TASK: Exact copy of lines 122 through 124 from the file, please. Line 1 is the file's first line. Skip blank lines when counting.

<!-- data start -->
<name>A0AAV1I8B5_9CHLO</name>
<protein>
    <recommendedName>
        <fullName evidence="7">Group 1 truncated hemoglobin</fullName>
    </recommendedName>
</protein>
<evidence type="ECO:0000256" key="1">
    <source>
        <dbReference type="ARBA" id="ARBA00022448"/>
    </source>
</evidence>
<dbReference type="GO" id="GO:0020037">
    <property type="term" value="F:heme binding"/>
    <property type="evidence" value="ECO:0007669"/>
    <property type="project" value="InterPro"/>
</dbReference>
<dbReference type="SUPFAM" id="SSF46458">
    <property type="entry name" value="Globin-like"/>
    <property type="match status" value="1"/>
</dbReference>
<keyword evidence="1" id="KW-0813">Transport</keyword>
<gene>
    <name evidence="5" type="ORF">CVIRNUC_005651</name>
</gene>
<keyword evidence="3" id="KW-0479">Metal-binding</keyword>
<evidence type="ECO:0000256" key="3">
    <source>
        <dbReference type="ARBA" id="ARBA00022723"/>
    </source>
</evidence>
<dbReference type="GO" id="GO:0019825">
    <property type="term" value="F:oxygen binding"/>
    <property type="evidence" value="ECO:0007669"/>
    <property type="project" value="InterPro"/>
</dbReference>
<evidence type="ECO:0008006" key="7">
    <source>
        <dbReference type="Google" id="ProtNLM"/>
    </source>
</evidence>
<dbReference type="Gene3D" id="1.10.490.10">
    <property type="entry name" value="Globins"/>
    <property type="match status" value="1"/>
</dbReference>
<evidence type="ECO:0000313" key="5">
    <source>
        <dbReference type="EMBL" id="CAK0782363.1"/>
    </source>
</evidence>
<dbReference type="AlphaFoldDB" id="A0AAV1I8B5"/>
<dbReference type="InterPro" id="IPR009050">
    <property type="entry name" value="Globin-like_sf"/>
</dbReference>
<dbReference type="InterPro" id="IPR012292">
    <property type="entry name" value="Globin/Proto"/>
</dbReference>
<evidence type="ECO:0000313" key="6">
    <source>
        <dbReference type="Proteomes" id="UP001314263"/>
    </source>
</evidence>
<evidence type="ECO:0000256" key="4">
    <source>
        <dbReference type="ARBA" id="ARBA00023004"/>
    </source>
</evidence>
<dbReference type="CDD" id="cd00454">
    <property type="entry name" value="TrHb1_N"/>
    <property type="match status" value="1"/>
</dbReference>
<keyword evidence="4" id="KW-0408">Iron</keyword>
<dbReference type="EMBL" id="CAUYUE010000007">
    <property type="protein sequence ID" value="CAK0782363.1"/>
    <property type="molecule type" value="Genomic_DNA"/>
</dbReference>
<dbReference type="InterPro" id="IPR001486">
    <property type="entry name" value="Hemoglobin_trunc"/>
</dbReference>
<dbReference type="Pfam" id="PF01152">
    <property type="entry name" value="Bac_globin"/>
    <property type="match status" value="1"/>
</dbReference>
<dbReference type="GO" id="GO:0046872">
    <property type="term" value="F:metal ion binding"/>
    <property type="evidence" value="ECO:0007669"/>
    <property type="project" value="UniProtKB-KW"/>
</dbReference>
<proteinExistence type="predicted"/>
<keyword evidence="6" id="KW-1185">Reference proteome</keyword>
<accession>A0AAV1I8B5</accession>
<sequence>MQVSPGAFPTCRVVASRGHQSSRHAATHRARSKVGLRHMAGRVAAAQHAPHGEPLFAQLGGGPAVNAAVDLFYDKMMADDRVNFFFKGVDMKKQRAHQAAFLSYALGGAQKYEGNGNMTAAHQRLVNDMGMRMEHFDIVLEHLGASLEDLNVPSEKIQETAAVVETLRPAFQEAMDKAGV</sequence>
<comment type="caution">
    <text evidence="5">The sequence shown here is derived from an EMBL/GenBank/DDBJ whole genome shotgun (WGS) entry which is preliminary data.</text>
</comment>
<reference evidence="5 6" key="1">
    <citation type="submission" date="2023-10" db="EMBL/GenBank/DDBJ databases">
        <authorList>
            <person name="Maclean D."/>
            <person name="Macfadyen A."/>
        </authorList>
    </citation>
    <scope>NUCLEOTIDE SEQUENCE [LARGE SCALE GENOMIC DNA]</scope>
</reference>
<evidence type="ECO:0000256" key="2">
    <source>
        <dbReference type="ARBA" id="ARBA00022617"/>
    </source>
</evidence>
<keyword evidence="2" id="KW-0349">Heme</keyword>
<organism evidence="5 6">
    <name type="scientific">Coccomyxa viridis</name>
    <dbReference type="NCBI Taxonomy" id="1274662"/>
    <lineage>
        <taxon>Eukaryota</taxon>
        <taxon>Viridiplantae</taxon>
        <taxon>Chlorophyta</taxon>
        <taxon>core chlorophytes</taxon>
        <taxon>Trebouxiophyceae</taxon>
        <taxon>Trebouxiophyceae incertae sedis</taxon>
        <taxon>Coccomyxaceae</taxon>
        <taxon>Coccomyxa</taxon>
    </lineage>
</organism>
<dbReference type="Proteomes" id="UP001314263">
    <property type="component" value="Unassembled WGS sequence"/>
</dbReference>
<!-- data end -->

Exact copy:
    </lineage>
</organism>
<dbReference type="Proteomes" id="UP001314263">